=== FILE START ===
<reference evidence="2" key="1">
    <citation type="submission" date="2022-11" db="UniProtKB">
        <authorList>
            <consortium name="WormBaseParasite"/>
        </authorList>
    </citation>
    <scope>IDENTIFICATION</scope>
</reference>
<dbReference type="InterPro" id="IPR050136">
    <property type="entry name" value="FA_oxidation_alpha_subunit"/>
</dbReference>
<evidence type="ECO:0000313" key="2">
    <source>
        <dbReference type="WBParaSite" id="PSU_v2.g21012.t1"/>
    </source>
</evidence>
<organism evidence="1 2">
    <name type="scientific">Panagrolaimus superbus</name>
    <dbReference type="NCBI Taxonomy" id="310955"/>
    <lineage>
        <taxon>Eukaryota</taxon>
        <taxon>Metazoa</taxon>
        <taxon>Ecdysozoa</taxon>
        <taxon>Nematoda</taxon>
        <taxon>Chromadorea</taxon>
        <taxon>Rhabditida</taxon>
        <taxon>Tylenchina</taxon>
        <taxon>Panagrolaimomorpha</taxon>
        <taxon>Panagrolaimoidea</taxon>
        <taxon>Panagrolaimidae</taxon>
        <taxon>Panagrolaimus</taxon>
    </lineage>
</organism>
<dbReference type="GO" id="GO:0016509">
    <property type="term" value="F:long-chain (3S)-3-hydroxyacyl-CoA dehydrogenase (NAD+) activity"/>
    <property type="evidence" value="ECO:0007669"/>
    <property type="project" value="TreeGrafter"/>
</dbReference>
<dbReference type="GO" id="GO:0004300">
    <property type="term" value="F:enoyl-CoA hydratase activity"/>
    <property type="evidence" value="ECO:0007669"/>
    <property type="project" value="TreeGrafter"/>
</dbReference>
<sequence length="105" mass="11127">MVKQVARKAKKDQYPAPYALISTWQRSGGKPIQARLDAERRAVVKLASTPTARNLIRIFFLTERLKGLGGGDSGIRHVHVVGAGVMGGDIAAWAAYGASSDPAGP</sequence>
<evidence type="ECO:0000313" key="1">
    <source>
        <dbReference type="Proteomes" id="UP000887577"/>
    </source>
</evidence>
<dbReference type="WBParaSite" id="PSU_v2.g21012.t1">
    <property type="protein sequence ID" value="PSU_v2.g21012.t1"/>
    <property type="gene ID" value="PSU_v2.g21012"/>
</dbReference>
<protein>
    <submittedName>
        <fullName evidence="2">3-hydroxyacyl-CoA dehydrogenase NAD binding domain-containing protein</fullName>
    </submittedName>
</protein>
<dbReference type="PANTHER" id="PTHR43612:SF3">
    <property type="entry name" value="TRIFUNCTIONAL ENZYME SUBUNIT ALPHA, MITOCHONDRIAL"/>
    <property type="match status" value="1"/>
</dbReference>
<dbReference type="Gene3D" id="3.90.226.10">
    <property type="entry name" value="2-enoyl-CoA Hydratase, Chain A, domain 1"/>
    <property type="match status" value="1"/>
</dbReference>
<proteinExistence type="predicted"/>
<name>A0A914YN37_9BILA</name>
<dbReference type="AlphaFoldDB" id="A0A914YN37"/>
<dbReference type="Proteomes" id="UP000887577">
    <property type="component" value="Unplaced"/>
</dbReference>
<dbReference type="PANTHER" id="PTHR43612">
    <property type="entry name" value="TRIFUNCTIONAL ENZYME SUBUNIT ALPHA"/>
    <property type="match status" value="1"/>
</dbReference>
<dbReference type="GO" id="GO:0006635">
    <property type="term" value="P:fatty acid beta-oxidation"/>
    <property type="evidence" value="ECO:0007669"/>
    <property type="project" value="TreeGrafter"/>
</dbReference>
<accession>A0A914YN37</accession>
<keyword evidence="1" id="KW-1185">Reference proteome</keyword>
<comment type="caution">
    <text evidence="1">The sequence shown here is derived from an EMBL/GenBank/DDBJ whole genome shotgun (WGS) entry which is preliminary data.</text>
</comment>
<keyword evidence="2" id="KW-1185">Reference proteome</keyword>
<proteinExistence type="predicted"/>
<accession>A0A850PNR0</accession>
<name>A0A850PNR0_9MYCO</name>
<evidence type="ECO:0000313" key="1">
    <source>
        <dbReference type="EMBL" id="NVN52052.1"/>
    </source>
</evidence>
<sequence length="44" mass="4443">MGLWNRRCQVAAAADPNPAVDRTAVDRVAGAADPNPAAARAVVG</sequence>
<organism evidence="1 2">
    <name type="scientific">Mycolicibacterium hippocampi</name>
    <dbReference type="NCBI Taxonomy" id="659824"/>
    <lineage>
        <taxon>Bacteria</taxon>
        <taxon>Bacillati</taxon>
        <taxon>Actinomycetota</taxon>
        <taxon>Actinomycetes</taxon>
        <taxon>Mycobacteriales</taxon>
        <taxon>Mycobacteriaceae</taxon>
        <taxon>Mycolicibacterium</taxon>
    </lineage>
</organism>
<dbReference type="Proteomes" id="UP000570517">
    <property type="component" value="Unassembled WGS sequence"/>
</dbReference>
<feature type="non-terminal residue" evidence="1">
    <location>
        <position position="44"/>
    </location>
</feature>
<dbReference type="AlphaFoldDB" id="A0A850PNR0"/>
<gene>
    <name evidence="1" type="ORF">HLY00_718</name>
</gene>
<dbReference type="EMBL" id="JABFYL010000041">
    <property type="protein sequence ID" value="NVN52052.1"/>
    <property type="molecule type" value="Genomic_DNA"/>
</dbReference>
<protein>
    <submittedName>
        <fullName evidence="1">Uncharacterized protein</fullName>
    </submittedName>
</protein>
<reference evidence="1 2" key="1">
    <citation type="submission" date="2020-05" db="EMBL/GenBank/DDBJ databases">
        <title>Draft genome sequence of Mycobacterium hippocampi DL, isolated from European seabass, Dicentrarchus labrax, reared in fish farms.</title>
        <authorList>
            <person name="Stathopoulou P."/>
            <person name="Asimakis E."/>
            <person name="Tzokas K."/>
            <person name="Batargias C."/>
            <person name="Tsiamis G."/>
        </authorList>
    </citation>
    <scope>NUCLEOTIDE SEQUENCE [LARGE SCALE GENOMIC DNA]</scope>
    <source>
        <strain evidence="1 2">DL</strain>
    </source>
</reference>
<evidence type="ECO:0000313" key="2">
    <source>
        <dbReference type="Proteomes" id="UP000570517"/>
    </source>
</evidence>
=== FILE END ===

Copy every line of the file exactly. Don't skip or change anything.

<reference evidence="2" key="1">
    <citation type="submission" date="2022-11" db="UniProtKB">
        <authorList>
            <consortium name="WormBaseParasite"/>
        </authorList>
    </citation>
    <scope>IDENTIFICATION</scope>
</reference>
<dbReference type="InterPro" id="IPR050136">
    <property type="entry name" value="FA_oxidation_alpha_subunit"/>
</dbReference>
<evidence type="ECO:0000313" key="2">
    <source>
        <dbReference type="WBParaSite" id="PSU_v2.g21012.t1"/>
    </source>
</evidence>
<organism evidence="1 2">
    <name type="scientific">Panagrolaimus superbus</name>
    <dbReference type="NCBI Taxonomy" id="310955"/>
    <lineage>
        <taxon>Eukaryota</taxon>
        <taxon>Metazoa</taxon>
        <taxon>Ecdysozoa</taxon>
        <taxon>Nematoda</taxon>
        <taxon>Chromadorea</taxon>
        <taxon>Rhabditida</taxon>
        <taxon>Tylenchina</taxon>
        <taxon>Panagrolaimomorpha</taxon>
        <taxon>Panagrolaimoidea</taxon>
        <taxon>Panagrolaimidae</taxon>
        <taxon>Panagrolaimus</taxon>
    </lineage>
</organism>
<dbReference type="GO" id="GO:0016509">
    <property type="term" value="F:long-chain (3S)-3-hydroxyacyl-CoA dehydrogenase (NAD+) activity"/>
    <property type="evidence" value="ECO:0007669"/>
    <property type="project" value="TreeGrafter"/>
</dbReference>
<dbReference type="GO" id="GO:0004300">
    <property type="term" value="F:enoyl-CoA hydratase activity"/>
    <property type="evidence" value="ECO:0007669"/>
    <property type="project" value="TreeGrafter"/>
</dbReference>
<sequence length="105" mass="11127">MVKQVARKAKKDQYPAPYALISTWQRSGGKPIQARLDAERRAVVKLASTPTARNLIRIFFLTERLKGLGGGDSGIRHVHVVGAGVMGGDIAAWAAYGASSDPAGP</sequence>
<evidence type="ECO:0000313" key="1">
    <source>
        <dbReference type="Proteomes" id="UP000887577"/>
    </source>
</evidence>
<dbReference type="WBParaSite" id="PSU_v2.g21012.t1">
    <property type="protein sequence ID" value="PSU_v2.g21012.t1"/>
    <property type="gene ID" value="PSU_v2.g21012"/>
</dbReference>
<protein>
    <submittedName>
        <fullName evidence="2">3-hydroxyacyl-CoA dehydrogenase NAD binding domain-containing protein</fullName>
    </submittedName>
</protein>
<dbReference type="PANTHER" id="PTHR43612:SF3">
    <property type="entry name" value="TRIFUNCTIONAL ENZYME SUBUNIT ALPHA, MITOCHONDRIAL"/>
    <property type="match status" value="1"/>
</dbReference>
<dbReference type="Gene3D" id="3.90.226.10">
    <property type="entry name" value="2-enoyl-CoA Hydratase, Chain A, domain 1"/>
    <property type="match status" value="1"/>
</dbReference>
<proteinExistence type="predicted"/>
<name>A0A914YN37_9BILA</name>
<dbReference type="AlphaFoldDB" id="A0A914YN37"/>
<dbReference type="Proteomes" id="UP000887577">
    <property type="component" value="Unplaced"/>
</dbReference>
<dbReference type="PANTHER" id="PTHR43612">
    <property type="entry name" value="TRIFUNCTIONAL ENZYME SUBUNIT ALPHA"/>
    <property type="match status" value="1"/>
</dbReference>
<dbReference type="GO" id="GO:0006635">
    <property type="term" value="P:fatty acid beta-oxidation"/>
    <property type="evidence" value="ECO:0007669"/>
    <property type="project" value="TreeGrafter"/>
</dbReference>
<accession>A0A914YN37</accession>
<keyword evidence="1" id="KW-1185">Reference proteome</keyword>
<comment type="caution">
    <text evidence="1">The sequence shown here is derived from an EMBL/GenBank/DDBJ whole genome shotgun (WGS) entry which is preliminary data.</text>
</comment>
<keyword evidence="2" id="KW-1185">Reference proteome</keyword>
<proteinExistence type="predicted"/>
<accession>A0A850PNR0</accession>
<name>A0A850PNR0_9MYCO</name>
<evidence type="ECO:0000313" key="1">
    <source>
        <dbReference type="EMBL" id="NVN52052.1"/>
    </source>
</evidence>
<sequence length="44" mass="4443">MGLWNRRCQVAAAADPNPAVDRTAVDRVAGAADPNPAAARAVVG</sequence>
<organism evidence="1 2">
    <name type="scientific">Mycolicibacterium hippocampi</name>
    <dbReference type="NCBI Taxonomy" id="659824"/>
    <lineage>
        <taxon>Bacteria</taxon>
        <taxon>Bacillati</taxon>
        <taxon>Actinomycetota</taxon>
        <taxon>Actinomycetes</taxon>
        <taxon>Mycobacteriales</taxon>
        <taxon>Mycobacteriaceae</taxon>
        <taxon>Mycolicibacterium</taxon>
    </lineage>
</organism>
<dbReference type="Proteomes" id="UP000570517">
    <property type="component" value="Unassembled WGS sequence"/>
</dbReference>
<feature type="non-terminal residue" evidence="1">
    <location>
        <position position="44"/>
    </location>
</feature>
<dbReference type="AlphaFoldDB" id="A0A850PNR0"/>
<gene>
    <name evidence="1" type="ORF">HLY00_718</name>
</gene>
<dbReference type="EMBL" id="JABFYL010000041">
    <property type="protein sequence ID" value="NVN52052.1"/>
    <property type="molecule type" value="Genomic_DNA"/>
</dbReference>
<protein>
    <submittedName>
        <fullName evidence="1">Uncharacterized protein</fullName>
    </submittedName>
</protein>
<reference evidence="1 2" key="1">
    <citation type="submission" date="2020-05" db="EMBL/GenBank/DDBJ databases">
        <title>Draft genome sequence of Mycobacterium hippocampi DL, isolated from European seabass, Dicentrarchus labrax, reared in fish farms.</title>
        <authorList>
            <person name="Stathopoulou P."/>
            <person name="Asimakis E."/>
            <person name="Tzokas K."/>
            <person name="Batargias C."/>
            <person name="Tsiamis G."/>
        </authorList>
    </citation>
    <scope>NUCLEOTIDE SEQUENCE [LARGE SCALE GENOMIC DNA]</scope>
    <source>
        <strain evidence="1 2">DL</strain>
    </source>
</reference>
<evidence type="ECO:0000313" key="2">
    <source>
        <dbReference type="Proteomes" id="UP000570517"/>
    </source>
</evidence>